Science Spotlight

  • May 29, 2024
Three Bumble Bee Atlas staff receiving award

CDFW Photo: The Western Section Wildlife Society president Randi McCormick and Atlas staff (Sardinas, Richardson and Winkler) receiving the Conservationist of the Year award at the 2023 conference.

Yellow faced bumble bee on a stick
CDFW Photo: Yellow-faced bumble bee.

Person taking a photo of a chilled bumble bee.
CDFW Photo: Community science volunteer photographing a chilled bee at an Atlas field training.

The California Bumble Bee Atlas (Atlas), a collaborative community science project developed to track and conserve the state’s native bumble bee species, has been awarded Conservationist of the Year by the Western Section Wildlife Society.

The award, given to a person or group that has made an outstanding contribution to wildlife conservation in California, Nevada, Hawaii or Guam, was presented by the Western Section at its meeting earlier this year.

“It’s an honor for the California Bumble Bee Atlas to be recognized for its contribution to conservation and a testament to the power of community science in addressing critical issues like pollinator decline,” said Hillary Sardiñas, statewide pollinator coordinator for the California Department of Fish and Wildlife (CDFW), and one of the scientists behind the Atlas.

CDFW was awarded funds through the competitive State Wildlife Grant Program to support the Atlas, which is led by CDFW in partnership with The Xerces Society for Invertebrate Conservation (Xerces). CDFW and Xerces staff developed a website to compile resources for volunteers, recruited and trained community scientists from around the state and are using data gathered to help identify priorities for bumble bee conservation in California.

Bumble bees are charismatic and easily recognizable pollinators thanks to their large size and distinctive striped patterns. Bumble bees are predominantly black and yellow but can have red, orange or white coloration. They play an important role in keeping the environment healthy by pollinating flowers in natural areas and contributing to successful harvests on farms.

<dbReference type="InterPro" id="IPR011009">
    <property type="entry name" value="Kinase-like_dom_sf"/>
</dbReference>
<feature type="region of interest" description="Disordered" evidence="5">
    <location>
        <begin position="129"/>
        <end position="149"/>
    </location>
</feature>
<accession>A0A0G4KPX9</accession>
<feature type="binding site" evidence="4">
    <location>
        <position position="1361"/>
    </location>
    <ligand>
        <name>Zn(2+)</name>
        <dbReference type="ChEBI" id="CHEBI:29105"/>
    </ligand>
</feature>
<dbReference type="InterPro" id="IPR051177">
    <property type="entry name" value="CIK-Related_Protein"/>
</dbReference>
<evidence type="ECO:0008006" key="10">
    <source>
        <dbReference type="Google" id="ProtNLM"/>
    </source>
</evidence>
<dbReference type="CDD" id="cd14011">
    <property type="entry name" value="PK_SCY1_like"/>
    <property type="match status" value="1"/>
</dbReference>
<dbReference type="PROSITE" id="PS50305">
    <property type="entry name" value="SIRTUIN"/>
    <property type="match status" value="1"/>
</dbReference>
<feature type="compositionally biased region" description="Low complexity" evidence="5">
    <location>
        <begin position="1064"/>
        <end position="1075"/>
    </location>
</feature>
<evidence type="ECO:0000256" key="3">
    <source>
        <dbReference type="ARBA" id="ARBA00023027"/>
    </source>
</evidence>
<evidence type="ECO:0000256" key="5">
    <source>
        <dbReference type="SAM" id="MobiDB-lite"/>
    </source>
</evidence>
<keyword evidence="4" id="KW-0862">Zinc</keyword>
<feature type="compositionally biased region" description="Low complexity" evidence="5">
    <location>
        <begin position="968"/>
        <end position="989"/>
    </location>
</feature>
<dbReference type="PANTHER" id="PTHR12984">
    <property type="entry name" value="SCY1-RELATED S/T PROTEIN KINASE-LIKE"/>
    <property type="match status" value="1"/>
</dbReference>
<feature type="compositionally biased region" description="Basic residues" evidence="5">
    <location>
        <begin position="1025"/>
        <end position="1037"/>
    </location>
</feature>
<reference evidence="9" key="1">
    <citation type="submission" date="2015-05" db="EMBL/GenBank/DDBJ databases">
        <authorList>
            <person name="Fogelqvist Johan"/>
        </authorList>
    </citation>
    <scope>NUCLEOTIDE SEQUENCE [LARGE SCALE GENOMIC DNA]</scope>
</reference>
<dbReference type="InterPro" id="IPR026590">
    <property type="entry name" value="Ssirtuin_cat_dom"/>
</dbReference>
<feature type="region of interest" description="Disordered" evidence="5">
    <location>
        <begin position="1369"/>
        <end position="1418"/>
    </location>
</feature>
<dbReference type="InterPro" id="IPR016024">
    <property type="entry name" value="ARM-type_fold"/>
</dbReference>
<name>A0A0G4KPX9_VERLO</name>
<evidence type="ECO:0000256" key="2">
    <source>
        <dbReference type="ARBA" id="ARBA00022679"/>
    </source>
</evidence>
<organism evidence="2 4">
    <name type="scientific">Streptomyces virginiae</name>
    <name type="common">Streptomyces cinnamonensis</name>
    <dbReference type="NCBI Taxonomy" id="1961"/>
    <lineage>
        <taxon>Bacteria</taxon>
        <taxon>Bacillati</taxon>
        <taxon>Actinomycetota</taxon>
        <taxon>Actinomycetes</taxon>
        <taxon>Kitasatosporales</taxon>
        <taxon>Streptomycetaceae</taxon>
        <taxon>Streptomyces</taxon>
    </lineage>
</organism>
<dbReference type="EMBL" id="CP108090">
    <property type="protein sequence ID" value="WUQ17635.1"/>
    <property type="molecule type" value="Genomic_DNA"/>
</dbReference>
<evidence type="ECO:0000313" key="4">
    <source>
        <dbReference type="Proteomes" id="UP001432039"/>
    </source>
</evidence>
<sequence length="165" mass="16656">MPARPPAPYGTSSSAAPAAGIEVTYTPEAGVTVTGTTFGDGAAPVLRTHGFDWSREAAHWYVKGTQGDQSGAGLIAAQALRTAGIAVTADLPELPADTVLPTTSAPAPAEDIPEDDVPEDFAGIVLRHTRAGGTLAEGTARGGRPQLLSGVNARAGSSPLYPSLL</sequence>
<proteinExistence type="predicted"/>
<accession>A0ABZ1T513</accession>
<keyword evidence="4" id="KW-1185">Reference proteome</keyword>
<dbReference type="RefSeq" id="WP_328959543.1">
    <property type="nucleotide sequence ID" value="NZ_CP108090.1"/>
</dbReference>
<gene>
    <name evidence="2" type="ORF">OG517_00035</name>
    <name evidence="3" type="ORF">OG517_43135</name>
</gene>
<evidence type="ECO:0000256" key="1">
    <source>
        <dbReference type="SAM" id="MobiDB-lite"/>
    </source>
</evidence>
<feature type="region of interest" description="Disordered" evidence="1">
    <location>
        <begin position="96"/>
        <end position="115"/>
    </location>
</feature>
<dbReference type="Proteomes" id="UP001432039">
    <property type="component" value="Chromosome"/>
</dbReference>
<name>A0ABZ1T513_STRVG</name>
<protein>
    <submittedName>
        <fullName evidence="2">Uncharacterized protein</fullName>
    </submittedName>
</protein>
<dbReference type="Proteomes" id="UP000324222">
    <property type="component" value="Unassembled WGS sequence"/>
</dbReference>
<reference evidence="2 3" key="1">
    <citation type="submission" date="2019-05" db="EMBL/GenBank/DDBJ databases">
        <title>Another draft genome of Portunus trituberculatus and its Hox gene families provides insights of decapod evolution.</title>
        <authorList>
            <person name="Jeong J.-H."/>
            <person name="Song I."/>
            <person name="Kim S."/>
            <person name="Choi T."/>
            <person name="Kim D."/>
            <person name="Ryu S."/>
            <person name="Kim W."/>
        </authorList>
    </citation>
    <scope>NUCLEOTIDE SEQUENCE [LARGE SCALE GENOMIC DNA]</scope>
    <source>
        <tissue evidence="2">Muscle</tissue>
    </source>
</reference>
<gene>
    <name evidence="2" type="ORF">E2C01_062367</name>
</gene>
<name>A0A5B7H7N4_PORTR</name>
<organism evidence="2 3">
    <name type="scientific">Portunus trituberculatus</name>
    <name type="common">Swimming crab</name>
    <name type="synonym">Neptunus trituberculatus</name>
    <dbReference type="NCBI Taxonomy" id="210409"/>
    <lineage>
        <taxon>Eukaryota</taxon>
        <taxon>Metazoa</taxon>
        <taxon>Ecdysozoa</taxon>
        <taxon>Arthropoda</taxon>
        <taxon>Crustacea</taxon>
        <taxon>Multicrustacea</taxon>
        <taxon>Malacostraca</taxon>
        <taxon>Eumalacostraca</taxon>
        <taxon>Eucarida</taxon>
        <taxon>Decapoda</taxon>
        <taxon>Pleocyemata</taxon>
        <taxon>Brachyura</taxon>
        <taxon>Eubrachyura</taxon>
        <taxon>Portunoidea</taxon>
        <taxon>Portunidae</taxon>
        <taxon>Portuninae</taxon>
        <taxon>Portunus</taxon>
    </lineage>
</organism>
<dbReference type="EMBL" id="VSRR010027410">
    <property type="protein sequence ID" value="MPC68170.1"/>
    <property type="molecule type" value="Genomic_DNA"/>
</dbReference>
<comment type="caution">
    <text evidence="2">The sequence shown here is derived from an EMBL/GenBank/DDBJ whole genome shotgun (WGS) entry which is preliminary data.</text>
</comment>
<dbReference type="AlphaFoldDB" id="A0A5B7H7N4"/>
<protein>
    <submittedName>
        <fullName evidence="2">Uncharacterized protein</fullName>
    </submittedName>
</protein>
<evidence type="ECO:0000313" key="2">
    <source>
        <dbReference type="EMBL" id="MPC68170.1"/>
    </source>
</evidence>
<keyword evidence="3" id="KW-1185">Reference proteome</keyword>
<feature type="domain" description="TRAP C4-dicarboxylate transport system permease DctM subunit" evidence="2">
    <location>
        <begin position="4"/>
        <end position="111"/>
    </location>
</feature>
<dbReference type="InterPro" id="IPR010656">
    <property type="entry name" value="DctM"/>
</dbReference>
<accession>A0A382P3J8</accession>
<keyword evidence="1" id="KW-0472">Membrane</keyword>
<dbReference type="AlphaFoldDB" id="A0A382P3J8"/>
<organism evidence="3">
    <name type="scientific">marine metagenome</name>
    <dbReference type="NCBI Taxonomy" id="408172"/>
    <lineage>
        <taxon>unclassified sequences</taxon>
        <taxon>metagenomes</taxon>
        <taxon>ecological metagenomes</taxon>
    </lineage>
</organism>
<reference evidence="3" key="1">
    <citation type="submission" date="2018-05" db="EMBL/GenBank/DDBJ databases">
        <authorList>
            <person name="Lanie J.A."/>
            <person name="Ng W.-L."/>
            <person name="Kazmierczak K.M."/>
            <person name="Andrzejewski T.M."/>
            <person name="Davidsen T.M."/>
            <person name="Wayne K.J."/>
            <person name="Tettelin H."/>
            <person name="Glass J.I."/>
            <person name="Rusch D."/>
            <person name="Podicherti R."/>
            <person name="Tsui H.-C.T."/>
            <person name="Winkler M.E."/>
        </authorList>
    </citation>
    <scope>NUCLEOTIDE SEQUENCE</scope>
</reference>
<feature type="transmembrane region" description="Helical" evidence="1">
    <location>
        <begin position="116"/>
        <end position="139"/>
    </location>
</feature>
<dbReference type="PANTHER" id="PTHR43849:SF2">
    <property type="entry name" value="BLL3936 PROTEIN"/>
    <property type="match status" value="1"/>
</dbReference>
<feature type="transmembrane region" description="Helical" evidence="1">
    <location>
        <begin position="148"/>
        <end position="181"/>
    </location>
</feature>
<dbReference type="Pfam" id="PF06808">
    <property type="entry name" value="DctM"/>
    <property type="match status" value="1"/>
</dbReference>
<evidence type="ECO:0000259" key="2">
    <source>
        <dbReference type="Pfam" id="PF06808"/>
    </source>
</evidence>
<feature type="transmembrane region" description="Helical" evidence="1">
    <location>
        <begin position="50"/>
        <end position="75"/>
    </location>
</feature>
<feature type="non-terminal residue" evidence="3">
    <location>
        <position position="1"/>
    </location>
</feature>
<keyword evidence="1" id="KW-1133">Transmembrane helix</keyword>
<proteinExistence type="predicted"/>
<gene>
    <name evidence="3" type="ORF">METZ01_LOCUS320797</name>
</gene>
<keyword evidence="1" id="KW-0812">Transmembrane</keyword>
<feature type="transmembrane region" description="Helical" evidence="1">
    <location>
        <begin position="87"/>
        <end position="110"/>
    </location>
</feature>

Recent declines of pollinator populations have drawn attention to their importance in providing ecosystem services, including to over 30% of agricultural crops. In California, eight of the state’s 25 bumble bee species are classified as endangered or vulnerable by the International Union for Conservation of Nature (IUCN).

“Many bumble bee species are in a precarious position due to interacting threats, including habitat loss, climate change and disease spread. The California Bumble Bee Atlas can help track population trends to help identify species and locations for targeted conservation actions,” said Leif Richardson, Atlas lead for Xerces.

To improve understanding of trends in bumble bee populations, Atlas staff train volunteers to collect data without harming bumble bees. Volunteers net bumble bees then chill them to take close-up photos that enable identification. The bumble bees then slowly warm up and fly away. All data and photos are uploaded to the website Bumble Bee Watch, where species are identified by expert taxonomists.

Over 2,000 people have registered for the Atlas as volunteers. These volunteers have conducted thousands of surveys across the state and are the driving force behind the Atlas. Between 2022 and 2023, volunteers and project staff recorded 10,009 bumble bee observations.

“The Atlas wouldn’t be possible without the support of community science volunteers, which have included a number of CDFW staff from around the state. We’re still looking for new volunteers to survey bumble bees and help contribute to this important project,” added Dylan Winkler, CDFW scientific aid for the Atlas.

Going forward, the Atlas will have a new objective: to identify long-term monitoring sites that volunteers visit multiple times a year. This data will provide short- and long-term trends in high-priority locations that support or historically contained California’s bumble bees of greatest conservation need. All data collected from the project will help with the development of a management plan for bumble bees in California, which CDFW and Xerces hope will continue to catalyze conservation of these charismatic and important species throughout the state.

For more information or to get involved, visit the Atlas’ website at


Media Contact:
Amanda McDermott, CDFW Communications, (916) 738-9641

Categories: Science Spotlight
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